The World English Dictionary defines legato as: “a style of playing [singing] in which no perceptible gaps are left between notes”. Random House says: “smooth and connected; without breaks between the successive tones.” I like the latter definition because it includes “smooth”. It is possible to connect notes that have rather violent boundaries between them. Do the neighbors have an invisible property line between them that they both agree on, or is it a peaceful stream, or is it a cement wall topped with barbed wire?
I feel that some experience with vocal music, however rudimentary, is extremely helpful, maybe even necessary, for a good understanding of legato for all instruments. Let’s focus on a very “smooth” interpretation of legato. Listen to how Beverly Sills, Barbra Streisand, Mel Tormé, Luciano Pavarotti, or k.d. lang sing a phrase, and how the notes and words connect to each other.
Some students can readily hear that expert singers sing smoothly and connected, and that they can’t. How do you begin to do it yourself? Sometimes it’s as easy as my saying, “How about trying it with the words all smushed together like this?” Then I demonstrate, and they’re off and running. But for students who are just starting out, they may need more help. Many students will sing very legato vocalises, but not be able to do it with songs yet.
I usually initiate a two-pronged approach, one starting with text without music moving towards integration, and the other starting with music without text, also moving towards integration.
First I state the problem of “missing legato”, and bring it to their awareness. They have to hear it and be willing to change it. Once they’re on board, I usually start with text. First, we talk through the text in normal speech. Then, I may have them “talk like a robot”, with the phonation continuing with minimal interruption, in a monotone. Then I introduce rhythm, so that the robot starts talking in the rhythm of the song, nonstop, no breaks except to breathe. Then we sing a phrase or two (adding pitch to our robot voice), and I give lots of verbal reinforcement for improvements in connection between notes. After the typical “that’s weird” observation, I encourage them to go for that all the time. It is paradoxical that the “robot voice” leads to a legato that then sounds like a wonderful sung line, but it works. From there, we can continue to add expressive elements that take it to artistic places.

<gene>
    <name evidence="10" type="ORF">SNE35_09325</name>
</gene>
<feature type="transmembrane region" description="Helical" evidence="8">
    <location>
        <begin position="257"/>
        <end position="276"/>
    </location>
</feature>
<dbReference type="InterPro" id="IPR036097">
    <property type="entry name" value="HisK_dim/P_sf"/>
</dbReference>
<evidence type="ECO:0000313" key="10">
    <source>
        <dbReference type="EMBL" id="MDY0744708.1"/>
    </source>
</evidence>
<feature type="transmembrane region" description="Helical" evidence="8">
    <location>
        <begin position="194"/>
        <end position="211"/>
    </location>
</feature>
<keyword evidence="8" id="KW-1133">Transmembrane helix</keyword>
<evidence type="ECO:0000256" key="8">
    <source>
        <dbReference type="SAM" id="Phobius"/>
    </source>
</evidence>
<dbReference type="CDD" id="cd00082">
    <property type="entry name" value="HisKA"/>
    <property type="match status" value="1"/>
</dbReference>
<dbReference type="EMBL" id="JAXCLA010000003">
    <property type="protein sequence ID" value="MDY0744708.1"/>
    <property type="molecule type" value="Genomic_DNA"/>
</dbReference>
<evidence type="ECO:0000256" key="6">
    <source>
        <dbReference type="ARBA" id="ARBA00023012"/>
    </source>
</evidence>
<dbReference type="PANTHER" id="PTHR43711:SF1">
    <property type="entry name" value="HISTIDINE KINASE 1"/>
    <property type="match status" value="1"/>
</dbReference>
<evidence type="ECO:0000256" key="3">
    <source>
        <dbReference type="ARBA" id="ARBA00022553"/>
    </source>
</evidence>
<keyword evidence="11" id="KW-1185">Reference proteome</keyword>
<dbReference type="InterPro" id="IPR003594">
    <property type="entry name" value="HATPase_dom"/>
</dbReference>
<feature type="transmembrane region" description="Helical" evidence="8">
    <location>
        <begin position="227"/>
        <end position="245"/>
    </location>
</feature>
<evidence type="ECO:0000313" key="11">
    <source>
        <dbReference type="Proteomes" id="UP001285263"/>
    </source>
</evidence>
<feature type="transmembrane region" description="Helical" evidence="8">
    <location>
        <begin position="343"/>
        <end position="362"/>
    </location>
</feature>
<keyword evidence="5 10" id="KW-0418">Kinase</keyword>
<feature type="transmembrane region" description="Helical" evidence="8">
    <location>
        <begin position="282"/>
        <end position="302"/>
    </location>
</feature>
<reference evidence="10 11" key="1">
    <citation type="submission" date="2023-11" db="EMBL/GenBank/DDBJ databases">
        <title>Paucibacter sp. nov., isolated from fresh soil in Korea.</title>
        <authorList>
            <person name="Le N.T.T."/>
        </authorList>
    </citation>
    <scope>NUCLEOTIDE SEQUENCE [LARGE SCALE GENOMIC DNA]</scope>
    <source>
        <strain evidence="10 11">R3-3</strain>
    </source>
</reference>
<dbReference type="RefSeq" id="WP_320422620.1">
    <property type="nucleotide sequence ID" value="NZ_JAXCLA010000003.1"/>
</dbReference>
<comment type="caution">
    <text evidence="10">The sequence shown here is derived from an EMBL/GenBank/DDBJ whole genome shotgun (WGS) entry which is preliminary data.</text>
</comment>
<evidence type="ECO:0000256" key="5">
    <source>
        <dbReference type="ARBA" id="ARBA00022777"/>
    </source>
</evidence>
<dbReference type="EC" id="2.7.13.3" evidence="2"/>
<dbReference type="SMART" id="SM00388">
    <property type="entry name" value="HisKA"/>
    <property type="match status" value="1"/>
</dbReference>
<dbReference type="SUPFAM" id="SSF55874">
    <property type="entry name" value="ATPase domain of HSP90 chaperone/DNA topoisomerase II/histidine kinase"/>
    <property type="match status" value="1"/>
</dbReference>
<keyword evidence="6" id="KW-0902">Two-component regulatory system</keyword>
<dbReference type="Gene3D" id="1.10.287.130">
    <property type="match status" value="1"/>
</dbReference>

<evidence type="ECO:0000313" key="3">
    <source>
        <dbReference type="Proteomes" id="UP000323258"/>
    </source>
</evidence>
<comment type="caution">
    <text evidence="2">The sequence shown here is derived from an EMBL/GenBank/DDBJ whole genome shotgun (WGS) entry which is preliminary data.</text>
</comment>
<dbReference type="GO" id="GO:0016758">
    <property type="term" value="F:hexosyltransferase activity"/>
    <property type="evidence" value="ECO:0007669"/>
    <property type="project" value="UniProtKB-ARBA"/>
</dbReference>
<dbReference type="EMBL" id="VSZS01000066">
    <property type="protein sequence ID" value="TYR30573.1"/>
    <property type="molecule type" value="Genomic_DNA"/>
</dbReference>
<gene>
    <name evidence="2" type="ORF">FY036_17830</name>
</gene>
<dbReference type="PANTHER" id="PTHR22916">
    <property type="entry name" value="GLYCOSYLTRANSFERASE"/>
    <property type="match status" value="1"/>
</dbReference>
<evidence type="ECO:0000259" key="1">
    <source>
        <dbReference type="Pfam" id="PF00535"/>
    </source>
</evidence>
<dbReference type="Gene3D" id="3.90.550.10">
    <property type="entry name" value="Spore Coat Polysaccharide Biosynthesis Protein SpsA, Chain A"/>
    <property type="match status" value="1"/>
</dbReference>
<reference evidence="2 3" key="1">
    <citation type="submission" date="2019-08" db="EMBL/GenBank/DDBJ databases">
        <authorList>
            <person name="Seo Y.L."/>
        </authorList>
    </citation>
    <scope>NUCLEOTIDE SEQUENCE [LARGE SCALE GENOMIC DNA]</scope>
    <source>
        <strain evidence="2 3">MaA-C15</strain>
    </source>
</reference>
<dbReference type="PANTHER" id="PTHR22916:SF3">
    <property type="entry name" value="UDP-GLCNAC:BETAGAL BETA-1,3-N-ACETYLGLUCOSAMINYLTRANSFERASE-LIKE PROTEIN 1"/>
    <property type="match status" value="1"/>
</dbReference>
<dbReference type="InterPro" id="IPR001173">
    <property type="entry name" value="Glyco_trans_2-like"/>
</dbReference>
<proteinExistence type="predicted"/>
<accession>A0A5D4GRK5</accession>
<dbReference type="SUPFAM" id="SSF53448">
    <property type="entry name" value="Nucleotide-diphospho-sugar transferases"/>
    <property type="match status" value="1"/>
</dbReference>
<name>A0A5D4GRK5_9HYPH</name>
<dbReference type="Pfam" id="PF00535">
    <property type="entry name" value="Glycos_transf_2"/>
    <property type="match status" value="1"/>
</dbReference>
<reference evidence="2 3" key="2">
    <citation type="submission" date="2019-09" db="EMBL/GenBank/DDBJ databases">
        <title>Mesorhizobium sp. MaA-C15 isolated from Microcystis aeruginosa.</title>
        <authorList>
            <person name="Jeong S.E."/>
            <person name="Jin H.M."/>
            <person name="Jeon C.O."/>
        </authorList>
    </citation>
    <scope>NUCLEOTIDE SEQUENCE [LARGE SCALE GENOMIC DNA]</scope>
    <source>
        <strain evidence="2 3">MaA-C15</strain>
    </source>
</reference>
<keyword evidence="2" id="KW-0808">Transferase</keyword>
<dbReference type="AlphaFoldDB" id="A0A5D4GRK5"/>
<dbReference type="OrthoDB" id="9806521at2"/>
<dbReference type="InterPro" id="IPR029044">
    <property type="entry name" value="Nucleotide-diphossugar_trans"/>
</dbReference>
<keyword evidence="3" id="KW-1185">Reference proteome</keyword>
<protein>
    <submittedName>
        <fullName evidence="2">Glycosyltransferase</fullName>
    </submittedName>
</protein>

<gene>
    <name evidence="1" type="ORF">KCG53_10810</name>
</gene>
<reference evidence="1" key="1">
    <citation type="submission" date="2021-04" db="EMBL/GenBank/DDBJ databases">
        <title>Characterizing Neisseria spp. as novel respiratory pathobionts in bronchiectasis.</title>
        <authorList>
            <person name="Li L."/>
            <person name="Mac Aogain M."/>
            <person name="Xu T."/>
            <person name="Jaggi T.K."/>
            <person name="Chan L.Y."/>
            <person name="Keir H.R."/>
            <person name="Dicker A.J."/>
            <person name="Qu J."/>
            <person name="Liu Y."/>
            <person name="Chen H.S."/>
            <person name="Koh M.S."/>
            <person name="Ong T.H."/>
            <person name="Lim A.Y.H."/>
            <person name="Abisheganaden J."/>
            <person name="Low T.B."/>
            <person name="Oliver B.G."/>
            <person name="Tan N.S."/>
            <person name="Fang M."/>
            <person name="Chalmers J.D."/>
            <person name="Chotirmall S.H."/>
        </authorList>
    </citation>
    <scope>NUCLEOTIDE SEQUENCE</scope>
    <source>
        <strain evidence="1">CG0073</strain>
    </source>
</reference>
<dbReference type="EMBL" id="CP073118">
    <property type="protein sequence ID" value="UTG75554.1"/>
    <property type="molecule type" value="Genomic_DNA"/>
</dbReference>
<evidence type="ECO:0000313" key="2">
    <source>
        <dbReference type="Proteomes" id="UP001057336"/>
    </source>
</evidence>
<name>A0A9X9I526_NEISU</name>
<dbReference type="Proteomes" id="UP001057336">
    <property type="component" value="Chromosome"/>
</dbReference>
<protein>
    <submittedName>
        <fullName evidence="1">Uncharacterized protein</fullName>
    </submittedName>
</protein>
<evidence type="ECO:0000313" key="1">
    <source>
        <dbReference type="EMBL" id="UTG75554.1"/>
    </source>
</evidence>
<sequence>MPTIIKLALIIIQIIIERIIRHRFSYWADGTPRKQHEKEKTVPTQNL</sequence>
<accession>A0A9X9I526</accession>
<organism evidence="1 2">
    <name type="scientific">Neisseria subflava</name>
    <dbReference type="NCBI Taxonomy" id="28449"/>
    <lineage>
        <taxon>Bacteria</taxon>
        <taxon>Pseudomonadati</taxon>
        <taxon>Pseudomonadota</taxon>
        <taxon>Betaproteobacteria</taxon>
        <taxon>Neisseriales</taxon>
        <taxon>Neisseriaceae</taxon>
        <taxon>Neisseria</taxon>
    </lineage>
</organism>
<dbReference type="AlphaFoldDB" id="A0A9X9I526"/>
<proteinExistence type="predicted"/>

Secondly, I will go phrase by phrase (not necessarily thru the whole song, a few phrases usually does the trick) on a friendly vowel, and just sing the music with one vowel. I may have them think about an overall emotion for the phrase, and how that might be expressed with the choice of vowel, its volume, and its color, but that’s usually fancy stuff for a little later.
The next substep of the above is as analytical as the “talk like a robot idea” but it’s usually a fun exercise for them – we sing all the vowels of a phrase, without consonants. This is where I emphasize that speech and song are different because we are singing long vowels on particular pitches, while speech has short sounds that are always sliding around in pitch. I may demonstrate a spoken utterance normally, and then without consonants, to show the constantly changing pitch and ephemeral nature of speech compared to song.
From here, I may have them gradually add in a word here and there, while still singing the rest of the phrase as a vocalise. This gradual integration, along with going back and forth between vocalise and sung lyrics, helps to drive the idea of singing legato home.I do not subscribe to the “either you’ve got it or you don’t” school of thought in any skill. Most skills can be learned, and legato singing and “phrasing” are teachable. The fact that some singers do not need to be taught does not mean that it cannot be taught.